According to experts and ancient authors, it was the Lydians who invented gold and silver coinage. Although much of its history is unknown or inconsistently written, Lydia was first to not only create coins but also establish retail stores. However, the very first Lydian Coin was composed of a naturally occurring alloy of gold and silver, otherwise known as electrum. In ancient times, electrum was considered gold or white gold, in contrast with refined gold.
The Lydians were also the first people to strike symbolic animals on coins, such as the lion and bull. Lions are a common theme of Lydian coinage because they represent strength and royalty. Furthermore, Lydia was renowned for its wealth and possession of large gold supplies, and explains why the Lydians were the initial developers and introducers of metallic coinage.
Cities and empires managed without coins for thousands of years until Lydia introduced its own coinage over 2500 years ago. Lydia was a well-positioned trading center where the Lydians became important mediators between East and West. They were also the first merchants, however, it’s unlikely that Lydian Coins were used for trade and commerce.
It is generally thought King Alyattes hoarded his coins, as well as issued Lydian Coins to pay his workers and mercenaries. The King of Lydian also probably used his coins for gift-giving purposes. Some believe that his coins were used in long-distance trade since many Staters were found in Ionian temples.
While we do know that Lydian Electrum Staters (the first Lydian Coins) were minted during the early part of King Alyattes’ reign, the precise production date of the first coin is unknown. These coins depicted the king’s symbol of a roaring lion and were made from a mixture of electrum and copper.
The Lydians used electrum found in the Paktolos River in Lydia. According to ancient mythology, the electrum found in the Paktolos River came from King Midas, who used the river for bathing and washing away his ability to turn everything he touched into gold. In actual fact, the electrum was from electrum-laden quartz deposits near Mount Tmolos, now known as Mount Bozdag.
After the death of Alyattes, Croesus was crowned king of Lybia and replaced Lybian Electrum Coins with gold and silver coins. He purposely created coins that could be used internationally and used some of them to pay for the build of the temple of Artemis at Ephesus. Croesus reigned for 14 years from 560 BC until his defeat by Persian king, Cyrus the Great. Lydian Coins were briefly issued by King Cyrus I at the beginning of his reign before minting his own uniquely Persian Coins.
Lydian coinage began with King Alyattes, Lydia’s ruler between 610 and 550 BC. As mentioned above, the first coin minted was made of electrum, as well as a small amount of copper. The weight of the coin indicates that it’s a trite or one-third of a stater. It is thought that this coin is the largest denomination from this period and the Lydian’s would have just called it a stater, rather than a trite.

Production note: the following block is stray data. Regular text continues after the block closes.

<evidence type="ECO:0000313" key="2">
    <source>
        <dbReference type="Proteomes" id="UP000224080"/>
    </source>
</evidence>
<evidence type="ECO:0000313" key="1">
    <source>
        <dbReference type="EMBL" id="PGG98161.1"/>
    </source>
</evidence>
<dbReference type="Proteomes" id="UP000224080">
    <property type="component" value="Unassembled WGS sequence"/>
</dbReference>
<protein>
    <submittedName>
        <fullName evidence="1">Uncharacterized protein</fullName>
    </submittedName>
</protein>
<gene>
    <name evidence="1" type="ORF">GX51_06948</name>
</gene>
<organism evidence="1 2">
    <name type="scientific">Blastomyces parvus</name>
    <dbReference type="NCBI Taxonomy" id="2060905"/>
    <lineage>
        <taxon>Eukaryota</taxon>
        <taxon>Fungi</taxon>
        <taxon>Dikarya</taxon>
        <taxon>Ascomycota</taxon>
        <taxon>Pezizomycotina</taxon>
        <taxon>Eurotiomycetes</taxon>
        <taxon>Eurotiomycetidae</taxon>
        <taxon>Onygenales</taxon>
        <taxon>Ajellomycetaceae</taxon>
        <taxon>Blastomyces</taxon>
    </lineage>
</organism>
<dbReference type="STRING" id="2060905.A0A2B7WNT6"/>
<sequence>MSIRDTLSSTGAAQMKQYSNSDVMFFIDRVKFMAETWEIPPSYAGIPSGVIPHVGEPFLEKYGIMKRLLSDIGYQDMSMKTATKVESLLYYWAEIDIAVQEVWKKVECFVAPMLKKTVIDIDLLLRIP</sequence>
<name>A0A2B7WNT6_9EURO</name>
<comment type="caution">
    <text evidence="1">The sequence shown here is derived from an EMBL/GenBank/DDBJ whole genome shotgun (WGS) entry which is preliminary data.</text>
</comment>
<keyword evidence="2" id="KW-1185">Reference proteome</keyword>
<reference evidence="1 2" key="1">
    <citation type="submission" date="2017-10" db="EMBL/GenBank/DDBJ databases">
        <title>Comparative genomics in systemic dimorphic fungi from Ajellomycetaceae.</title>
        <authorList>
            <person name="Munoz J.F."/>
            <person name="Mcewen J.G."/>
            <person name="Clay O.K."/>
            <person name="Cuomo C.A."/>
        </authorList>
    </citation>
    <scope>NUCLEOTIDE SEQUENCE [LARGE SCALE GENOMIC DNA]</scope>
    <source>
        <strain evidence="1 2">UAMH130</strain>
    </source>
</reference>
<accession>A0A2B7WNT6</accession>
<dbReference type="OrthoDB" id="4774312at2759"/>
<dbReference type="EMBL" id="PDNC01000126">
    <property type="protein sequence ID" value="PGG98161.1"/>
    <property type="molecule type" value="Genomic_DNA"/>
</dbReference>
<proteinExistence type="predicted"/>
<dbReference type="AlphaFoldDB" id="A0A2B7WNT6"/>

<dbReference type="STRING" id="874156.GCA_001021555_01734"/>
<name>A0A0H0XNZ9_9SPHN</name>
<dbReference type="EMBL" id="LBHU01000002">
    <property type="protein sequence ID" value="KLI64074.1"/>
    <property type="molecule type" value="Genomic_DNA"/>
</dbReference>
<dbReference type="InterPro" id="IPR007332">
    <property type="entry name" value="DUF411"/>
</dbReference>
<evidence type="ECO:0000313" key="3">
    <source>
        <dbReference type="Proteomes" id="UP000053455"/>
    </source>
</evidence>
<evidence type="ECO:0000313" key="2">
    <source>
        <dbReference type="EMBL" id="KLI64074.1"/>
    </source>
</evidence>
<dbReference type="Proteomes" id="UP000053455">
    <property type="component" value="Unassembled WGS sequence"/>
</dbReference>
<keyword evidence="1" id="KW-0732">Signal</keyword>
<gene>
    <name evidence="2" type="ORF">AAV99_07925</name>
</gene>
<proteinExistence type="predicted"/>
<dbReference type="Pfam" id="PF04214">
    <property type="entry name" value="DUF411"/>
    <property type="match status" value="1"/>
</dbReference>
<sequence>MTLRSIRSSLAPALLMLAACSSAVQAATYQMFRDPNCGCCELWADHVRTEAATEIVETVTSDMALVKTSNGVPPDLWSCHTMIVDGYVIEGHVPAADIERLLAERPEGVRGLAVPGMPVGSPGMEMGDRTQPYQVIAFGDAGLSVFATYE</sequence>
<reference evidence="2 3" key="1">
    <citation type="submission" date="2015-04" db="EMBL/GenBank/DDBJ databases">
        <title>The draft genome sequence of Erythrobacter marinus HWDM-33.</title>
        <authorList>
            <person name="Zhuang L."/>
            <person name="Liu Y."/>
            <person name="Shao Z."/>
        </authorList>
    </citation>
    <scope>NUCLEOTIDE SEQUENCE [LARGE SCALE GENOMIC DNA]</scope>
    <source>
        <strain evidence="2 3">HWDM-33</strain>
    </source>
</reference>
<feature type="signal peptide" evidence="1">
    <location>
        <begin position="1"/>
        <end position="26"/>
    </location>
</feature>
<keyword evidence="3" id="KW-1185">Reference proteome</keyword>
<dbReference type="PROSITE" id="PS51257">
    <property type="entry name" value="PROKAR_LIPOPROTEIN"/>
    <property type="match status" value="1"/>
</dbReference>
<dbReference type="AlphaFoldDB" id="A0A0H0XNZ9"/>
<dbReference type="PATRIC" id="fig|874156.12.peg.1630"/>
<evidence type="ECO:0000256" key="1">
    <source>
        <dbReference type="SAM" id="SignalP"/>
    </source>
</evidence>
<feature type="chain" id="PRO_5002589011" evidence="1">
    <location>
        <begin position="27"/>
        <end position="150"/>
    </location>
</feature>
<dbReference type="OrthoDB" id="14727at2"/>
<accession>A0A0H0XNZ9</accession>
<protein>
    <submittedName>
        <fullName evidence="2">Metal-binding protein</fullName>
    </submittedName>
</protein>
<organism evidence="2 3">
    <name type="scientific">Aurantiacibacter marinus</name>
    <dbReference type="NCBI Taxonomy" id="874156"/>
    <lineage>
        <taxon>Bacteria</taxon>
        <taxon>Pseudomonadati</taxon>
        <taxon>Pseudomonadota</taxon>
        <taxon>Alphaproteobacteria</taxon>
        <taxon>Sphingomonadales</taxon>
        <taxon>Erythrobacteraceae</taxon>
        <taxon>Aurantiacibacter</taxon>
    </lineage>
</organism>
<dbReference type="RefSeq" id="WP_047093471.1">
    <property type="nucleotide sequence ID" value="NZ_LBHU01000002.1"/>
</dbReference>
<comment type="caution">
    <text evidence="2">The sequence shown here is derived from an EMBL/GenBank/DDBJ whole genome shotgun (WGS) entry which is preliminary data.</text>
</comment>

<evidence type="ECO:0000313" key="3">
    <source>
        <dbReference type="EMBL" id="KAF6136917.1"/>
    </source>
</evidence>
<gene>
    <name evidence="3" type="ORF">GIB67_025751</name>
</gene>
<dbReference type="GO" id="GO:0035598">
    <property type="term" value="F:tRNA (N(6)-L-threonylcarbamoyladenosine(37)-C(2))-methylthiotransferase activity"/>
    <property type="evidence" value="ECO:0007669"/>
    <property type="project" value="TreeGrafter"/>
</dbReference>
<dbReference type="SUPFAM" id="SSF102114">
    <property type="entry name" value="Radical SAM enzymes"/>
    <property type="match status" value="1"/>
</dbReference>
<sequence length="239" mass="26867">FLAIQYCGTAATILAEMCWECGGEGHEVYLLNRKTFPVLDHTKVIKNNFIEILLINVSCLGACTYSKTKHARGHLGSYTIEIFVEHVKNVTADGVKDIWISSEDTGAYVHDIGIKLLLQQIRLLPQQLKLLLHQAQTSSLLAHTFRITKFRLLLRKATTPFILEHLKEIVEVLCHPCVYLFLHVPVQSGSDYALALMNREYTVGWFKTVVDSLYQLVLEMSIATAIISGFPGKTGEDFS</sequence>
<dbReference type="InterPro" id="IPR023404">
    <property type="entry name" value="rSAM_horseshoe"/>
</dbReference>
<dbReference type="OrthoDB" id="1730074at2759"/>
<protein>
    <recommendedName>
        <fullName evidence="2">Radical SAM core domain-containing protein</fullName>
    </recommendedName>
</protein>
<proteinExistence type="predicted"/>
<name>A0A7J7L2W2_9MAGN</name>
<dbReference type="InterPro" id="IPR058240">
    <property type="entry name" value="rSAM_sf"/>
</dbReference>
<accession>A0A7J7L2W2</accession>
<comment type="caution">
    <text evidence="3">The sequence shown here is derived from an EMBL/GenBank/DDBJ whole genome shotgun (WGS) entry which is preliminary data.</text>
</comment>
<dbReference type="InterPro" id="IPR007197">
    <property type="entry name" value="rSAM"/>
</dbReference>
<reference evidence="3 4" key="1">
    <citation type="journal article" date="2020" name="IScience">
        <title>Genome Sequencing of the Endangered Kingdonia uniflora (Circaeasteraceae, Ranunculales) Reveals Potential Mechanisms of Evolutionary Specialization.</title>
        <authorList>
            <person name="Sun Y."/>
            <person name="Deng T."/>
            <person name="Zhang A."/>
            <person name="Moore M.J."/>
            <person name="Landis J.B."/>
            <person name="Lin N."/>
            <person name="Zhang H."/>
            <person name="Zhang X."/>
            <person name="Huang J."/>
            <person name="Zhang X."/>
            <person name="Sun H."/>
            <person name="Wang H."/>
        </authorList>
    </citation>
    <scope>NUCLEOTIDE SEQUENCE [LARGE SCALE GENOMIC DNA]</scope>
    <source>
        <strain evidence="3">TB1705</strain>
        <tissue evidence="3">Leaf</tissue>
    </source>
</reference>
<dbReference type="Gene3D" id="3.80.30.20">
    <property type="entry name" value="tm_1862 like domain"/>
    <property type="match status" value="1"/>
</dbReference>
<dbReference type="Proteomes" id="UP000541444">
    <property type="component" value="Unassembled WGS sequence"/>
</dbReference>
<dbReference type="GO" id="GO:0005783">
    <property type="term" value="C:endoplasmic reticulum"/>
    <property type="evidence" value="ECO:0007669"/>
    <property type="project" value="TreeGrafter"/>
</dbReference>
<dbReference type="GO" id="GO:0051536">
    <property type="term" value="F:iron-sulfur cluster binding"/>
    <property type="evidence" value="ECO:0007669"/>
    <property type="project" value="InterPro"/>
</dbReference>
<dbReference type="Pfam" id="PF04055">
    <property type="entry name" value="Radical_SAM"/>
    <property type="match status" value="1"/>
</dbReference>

These Electrum Staters are stamped with an incuse punch on the reverse and a small shining sun above a large lion’s head on the obverse. The lion is facing right and shown looking fierce, roaring with teeth bared. As a symbol of King Alyattes, the lion was an obvious choice for the obverse side of the coin. Electrum Staters, including the largest denomination and fractional weights were struck in the Lydian capital at the Sardis Mint.
When King Alyattes died in 560 BC, his son Croesus ascended the throne. Croesus put an end to the Electrum Staters and, instead, began minting the world’s first bi-metallic coinage. Also rare, Croesus’ Stater depicts a lion and bull facing one another on the obverse, with the lion on the left and the bull on the right. These Lydian Coins were highly pure Gold and Silver Staters and produced in the same fractional denominations as the Electrum Staters. Although irregular in shape and size, all Lydian Coins were minted to a strict weight-standard.
When you consider that Lydian Coins were struck 2500 years ago, it’s quite unbelievable to think that specimens can still be found on the market today. As you can imagine, there is significant demand for these coins because of their amazing history and fascinating designs.
Though scarce, some Lydian Coins are not especially rare, like the Electrum Lydian Lion Coin for example. We mentioned earlier that the Persians continued to strike coins from the same dies used to make Lydian Coins, which may have helped to boost mintage figures. These coins do, however, command a significant premium, particularly those in fine condition.
If you’re looking to purchase Lydian Coins, you’ll be pleased to know that Capital Gold Group can help you acquire these hard-to-find pieces. As is always the case, we specialize in sourcing only authentic coins from the ancient world. Please feel free to reach out to us with any questions you have or to discuss how to go about ordering genuine Lydian Coins.